# [tex-hyphen] Hyphenation patterns for Belarusian

Arthur Reutenauer arthur.reutenauer at normalesup.org
Sun Aug 28 16:12:48 CEST 2016

```	Hi Maksim,

First of all thank you for your efforts, although I would say you’re
trying to do a little too much at this stage, I’ll explain why at the
end.

> ! Conflicting pattern ignored.
> l.6024 }
>
> ?
> ! Emergency stop.
> l.6024 }
>
> !  ==> Fatal error occurred, no output PDF file produced!
> Transcript written on luatex.log.
>
> Is there any way to make it more verbose? Or debug the issue somehow?

You can’t really make it more verbose with LuaTeX, but debugging the
issue is easy: conflicting patterns (called “duplicate patterns” by
XeTeX and other engines) are patterns where the underlying character
strings are the same, for example a1b and a2b.  If you generate formats
for XeTeX instead of LuaTeX, it gives you the exact line number where
the offending pattern is found -- i. e., the second occurrence, which

Using that technique I found a number of conflicts such as б1ь and
б8ь, в1ь and в8ь, as well as а1й and а8й, а1ў and а8ў, and the more
intriguing pairs 1’2а and ’3а, 1’2е and ’3е, etc.  This makes me suspect
that the patterns haven’t been developed with great care.

> Also, please, clarify for me usage of quotes. There are 3 symbols used in hyph-be.tex: ' ` ’
> I suspect this can confuse the engine, since generate-plain-patterns.rb checks only the first one and convert it to the third one to populate hyph-quote-<lang>.tex
> What is the official position on quotes? Should one use only ' and *TeX will do the rest, or other symbols are allowed too?

Any symbol is allowed in a hyphenation pattern for TeX as long as you
set its \lccode correctly, which is done in a file called
unicode-letters.def, or later within hyph-utf8.  If the characters don’t
have a correct \lccode, you get an error from TeX saying “Non-letter”,
and since you’re not reporting anything like that, your system seems to
be set up correctly from that point of view.

However, TeX won’t treat the different types of apostrophes in any
special way, there are no equivalence tables or anything like that.  To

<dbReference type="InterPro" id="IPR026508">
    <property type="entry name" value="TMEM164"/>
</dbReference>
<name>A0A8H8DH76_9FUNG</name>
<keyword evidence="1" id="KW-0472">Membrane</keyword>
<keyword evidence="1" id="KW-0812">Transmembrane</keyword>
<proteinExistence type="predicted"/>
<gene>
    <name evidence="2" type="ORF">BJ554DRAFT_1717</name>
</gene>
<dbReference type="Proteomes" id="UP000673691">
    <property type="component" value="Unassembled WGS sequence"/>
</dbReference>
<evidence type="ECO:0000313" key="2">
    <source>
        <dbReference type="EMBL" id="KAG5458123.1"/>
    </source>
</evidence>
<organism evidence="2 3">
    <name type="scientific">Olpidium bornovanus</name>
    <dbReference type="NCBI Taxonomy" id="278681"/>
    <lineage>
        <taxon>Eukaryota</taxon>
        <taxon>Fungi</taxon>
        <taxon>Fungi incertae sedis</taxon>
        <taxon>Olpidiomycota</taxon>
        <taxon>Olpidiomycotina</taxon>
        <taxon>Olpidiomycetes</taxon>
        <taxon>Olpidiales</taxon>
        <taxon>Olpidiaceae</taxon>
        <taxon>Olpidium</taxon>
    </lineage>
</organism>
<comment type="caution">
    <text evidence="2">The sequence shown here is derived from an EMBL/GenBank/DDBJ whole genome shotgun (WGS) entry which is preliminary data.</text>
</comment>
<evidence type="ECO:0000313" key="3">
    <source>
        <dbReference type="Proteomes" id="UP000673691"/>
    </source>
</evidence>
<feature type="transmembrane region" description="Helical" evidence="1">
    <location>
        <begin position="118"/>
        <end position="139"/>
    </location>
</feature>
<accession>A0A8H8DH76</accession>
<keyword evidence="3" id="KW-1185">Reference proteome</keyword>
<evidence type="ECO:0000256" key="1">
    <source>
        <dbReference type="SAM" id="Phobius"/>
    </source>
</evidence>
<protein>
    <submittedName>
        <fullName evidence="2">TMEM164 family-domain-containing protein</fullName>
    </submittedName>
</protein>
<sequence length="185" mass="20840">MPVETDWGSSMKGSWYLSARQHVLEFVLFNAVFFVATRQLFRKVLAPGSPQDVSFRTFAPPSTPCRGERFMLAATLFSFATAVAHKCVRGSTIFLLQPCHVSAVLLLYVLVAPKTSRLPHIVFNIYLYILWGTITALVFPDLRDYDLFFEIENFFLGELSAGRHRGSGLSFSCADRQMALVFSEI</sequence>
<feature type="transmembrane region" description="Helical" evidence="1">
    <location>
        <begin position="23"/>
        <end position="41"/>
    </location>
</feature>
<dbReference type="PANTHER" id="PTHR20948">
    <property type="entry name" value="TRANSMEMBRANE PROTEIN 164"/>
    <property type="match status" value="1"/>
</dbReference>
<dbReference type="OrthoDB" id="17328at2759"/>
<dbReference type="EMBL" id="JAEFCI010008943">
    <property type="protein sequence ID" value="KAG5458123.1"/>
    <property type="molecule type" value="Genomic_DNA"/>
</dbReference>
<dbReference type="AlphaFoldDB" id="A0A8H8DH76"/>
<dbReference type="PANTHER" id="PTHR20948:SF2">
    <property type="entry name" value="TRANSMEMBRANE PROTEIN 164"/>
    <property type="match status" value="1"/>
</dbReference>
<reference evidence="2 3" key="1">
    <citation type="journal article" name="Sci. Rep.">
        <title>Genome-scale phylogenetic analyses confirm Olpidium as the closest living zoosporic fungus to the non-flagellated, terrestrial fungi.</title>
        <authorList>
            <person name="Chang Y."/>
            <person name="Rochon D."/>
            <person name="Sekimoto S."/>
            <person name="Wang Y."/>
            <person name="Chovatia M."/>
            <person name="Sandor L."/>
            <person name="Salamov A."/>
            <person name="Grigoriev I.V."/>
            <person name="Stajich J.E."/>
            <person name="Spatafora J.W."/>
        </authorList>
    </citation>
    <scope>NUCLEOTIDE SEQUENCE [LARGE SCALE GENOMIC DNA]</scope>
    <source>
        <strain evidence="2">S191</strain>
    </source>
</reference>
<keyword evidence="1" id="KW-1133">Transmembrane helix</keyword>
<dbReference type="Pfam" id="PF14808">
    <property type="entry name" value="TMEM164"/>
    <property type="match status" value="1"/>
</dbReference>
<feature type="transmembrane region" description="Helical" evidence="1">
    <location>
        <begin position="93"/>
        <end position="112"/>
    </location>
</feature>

the engine, the different Unicode characters for the apostrophe are
simply that, different characters.  We enforce equivalences such as the
one between ' and ’ by duplicating every pattern containing an
apostrophe and putting it in the hyph-quote-* files as you’ve seen, so
in your case we could do that by putting all patterns with ` and ’ in
hyph-quote-be.tex, and the patterns with ' in the main file.  We can
update the Ruby scripts to do that.

The reason for having only one type of apostrophe in the main file
(hyph-be.tex) is so that other programs that have a notion of
equivalence won’t get confused; this is not about TeX (at least not

> And the third moment with these patterns is T2A encoding. The U+2019 symbol (the third quote from the list above) make conversion impossible, since the symbol is not mapped in converter. I tried to enable it in t2a.dat and regenerate converter, but it fails with message: The encoding t2a uses more than two bytes to encode characters.

Yes, of course, in T2A there is only one character slot for the
apostrophe, so you shouldn’t try and map all the different characters
one-to-one.  This is precisely where the strategy explained in the
paragraph above helps: if you extract all the different types of
apostrophes to an auxiliary file and keep only one in the main file, you
can work around that problem.  That said, do you really need to use the
patterns in an 8-bit encoding?

In conclusion, I think you should try and test the patterns first; you
don’t need any of the machinery that hyph-utf8 provides, but for example
just

---- BEGIN test-hyph-be.tex
\catcode`\{=1
\catcode`\}=2
\input unicode-letters.def
\lccode`\'=`\'
\lccode`\`=`\`
\lccode`\’=`\’
\input hyph-be